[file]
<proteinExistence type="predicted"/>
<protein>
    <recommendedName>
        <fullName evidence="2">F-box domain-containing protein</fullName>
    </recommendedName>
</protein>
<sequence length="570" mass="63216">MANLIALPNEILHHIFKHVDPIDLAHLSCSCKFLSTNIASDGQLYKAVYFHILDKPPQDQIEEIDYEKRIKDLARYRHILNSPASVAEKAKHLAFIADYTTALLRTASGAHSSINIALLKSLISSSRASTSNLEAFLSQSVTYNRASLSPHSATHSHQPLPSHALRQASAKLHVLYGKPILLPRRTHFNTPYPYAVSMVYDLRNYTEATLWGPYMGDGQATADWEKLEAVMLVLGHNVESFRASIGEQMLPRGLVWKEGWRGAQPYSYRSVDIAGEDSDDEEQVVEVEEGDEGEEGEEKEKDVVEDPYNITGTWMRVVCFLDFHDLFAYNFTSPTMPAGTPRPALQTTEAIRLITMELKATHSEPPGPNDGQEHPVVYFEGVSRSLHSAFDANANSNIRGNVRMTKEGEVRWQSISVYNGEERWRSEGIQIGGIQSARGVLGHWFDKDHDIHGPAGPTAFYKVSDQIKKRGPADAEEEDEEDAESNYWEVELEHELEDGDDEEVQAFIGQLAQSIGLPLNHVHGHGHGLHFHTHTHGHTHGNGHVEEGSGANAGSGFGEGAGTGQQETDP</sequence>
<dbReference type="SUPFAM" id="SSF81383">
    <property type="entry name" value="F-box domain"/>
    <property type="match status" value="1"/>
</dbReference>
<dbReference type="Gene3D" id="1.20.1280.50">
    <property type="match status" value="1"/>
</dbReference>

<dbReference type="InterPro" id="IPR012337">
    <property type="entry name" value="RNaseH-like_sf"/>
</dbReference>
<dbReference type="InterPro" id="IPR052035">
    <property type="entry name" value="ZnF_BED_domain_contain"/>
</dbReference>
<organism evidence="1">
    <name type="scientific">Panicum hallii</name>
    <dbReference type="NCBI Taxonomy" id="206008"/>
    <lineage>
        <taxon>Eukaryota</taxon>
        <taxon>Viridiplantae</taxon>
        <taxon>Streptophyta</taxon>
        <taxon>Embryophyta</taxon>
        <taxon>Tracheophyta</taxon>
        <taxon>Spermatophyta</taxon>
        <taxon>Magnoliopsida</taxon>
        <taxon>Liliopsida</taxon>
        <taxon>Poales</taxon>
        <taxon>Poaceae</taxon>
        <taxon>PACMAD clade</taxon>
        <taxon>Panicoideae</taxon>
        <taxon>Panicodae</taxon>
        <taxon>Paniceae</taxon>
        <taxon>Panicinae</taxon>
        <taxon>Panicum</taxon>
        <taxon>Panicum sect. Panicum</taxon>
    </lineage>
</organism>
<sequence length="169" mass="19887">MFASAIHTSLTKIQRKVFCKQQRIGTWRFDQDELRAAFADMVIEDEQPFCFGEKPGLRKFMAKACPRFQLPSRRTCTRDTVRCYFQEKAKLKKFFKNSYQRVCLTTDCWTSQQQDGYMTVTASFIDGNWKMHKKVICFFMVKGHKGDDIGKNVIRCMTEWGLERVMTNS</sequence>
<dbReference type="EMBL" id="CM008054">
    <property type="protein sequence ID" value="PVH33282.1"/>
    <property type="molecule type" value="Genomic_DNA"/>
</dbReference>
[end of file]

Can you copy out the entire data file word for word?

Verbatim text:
<proteinExistence type="predicted"/>
<protein>
    <recommendedName>
        <fullName evidence="2">F-box domain-containing protein</fullName>
    </recommendedName>
</protein>
<sequence length="570" mass="63216">MANLIALPNEILHHIFKHVDPIDLAHLSCSCKFLSTNIASDGQLYKAVYFHILDKPPQDQIEEIDYEKRIKDLARYRHILNSPASVAEKAKHLAFIADYTTALLRTASGAHSSINIALLKSLISSSRASTSNLEAFLSQSVTYNRASLSPHSATHSHQPLPSHALRQASAKLHVLYGKPILLPRRTHFNTPYPYAVSMVYDLRNYTEATLWGPYMGDGQATADWEKLEAVMLVLGHNVESFRASIGEQMLPRGLVWKEGWRGAQPYSYRSVDIAGEDSDDEEQVVEVEEGDEGEEGEEKEKDVVEDPYNITGTWMRVVCFLDFHDLFAYNFTSPTMPAGTPRPALQTTEAIRLITMELKATHSEPPGPNDGQEHPVVYFEGVSRSLHSAFDANANSNIRGNVRMTKEGEVRWQSISVYNGEERWRSEGIQIGGIQSARGVLGHWFDKDHDIHGPAGPTAFYKVSDQIKKRGPADAEEEDEEDAESNYWEVELEHELEDGDDEEVQAFIGQLAQSIGLPLNHVHGHGHGLHFHTHTHGHTHGNGHVEEGSGANAGSGFGEGAGTGQQETDP</sequence>
<dbReference type="SUPFAM" id="SSF81383">
    <property type="entry name" value="F-box domain"/>
    <property type="match status" value="1"/>
</dbReference>
<dbReference type="Gene3D" id="1.20.1280.50">
    <property type="match status" value="1"/>
</dbReference>

<dbReference type="InterPro" id="IPR012337">
    <property type="entry name" value="RNaseH-like_sf"/>
</dbReference>
<dbReference type="InterPro" id="IPR052035">
    <property type="entry name" value="ZnF_BED_domain_contain"/>
</dbReference>
<organism evidence="1">
    <name type="scientific">Panicum hallii</name>
    <dbReference type="NCBI Taxonomy" id="206008"/>
    <lineage>
        <taxon>Eukaryota</taxon>
        <taxon>Viridiplantae</taxon>
        <taxon>Streptophyta</taxon>
        <taxon>Embryophyta</taxon>
        <taxon>Tracheophyta</taxon>
        <taxon>Spermatophyta</taxon>
        <taxon>Magnoliopsida</taxon>
        <taxon>Liliopsida</taxon>
        <taxon>Poales</taxon>
        <taxon>Poaceae</taxon>
        <taxon>PACMAD clade</taxon>
        <taxon>Panicoideae</taxon>
        <taxon>Panicodae</taxon>
        <taxon>Paniceae</taxon>
        <taxon>Panicinae</taxon>
        <taxon>Panicum</taxon>
        <taxon>Panicum sect. Panicum</taxon>
    </lineage>
</organism>
<sequence length="169" mass="19887">MFASAIHTSLTKIQRKVFCKQQRIGTWRFDQDELRAAFADMVIEDEQPFCFGEKPGLRKFMAKACPRFQLPSRRTCTRDTVRCYFQEKAKLKKFFKNSYQRVCLTTDCWTSQQQDGYMTVTASFIDGNWKMHKKVICFFMVKGHKGDDIGKNVIRCMTEWGLERVMTNS</sequence>
<dbReference type="EMBL" id="CM008054">
    <property type="protein sequence ID" value="PVH33282.1"/>
    <property type="molecule type" value="Genomic_DNA"/>
</dbReference>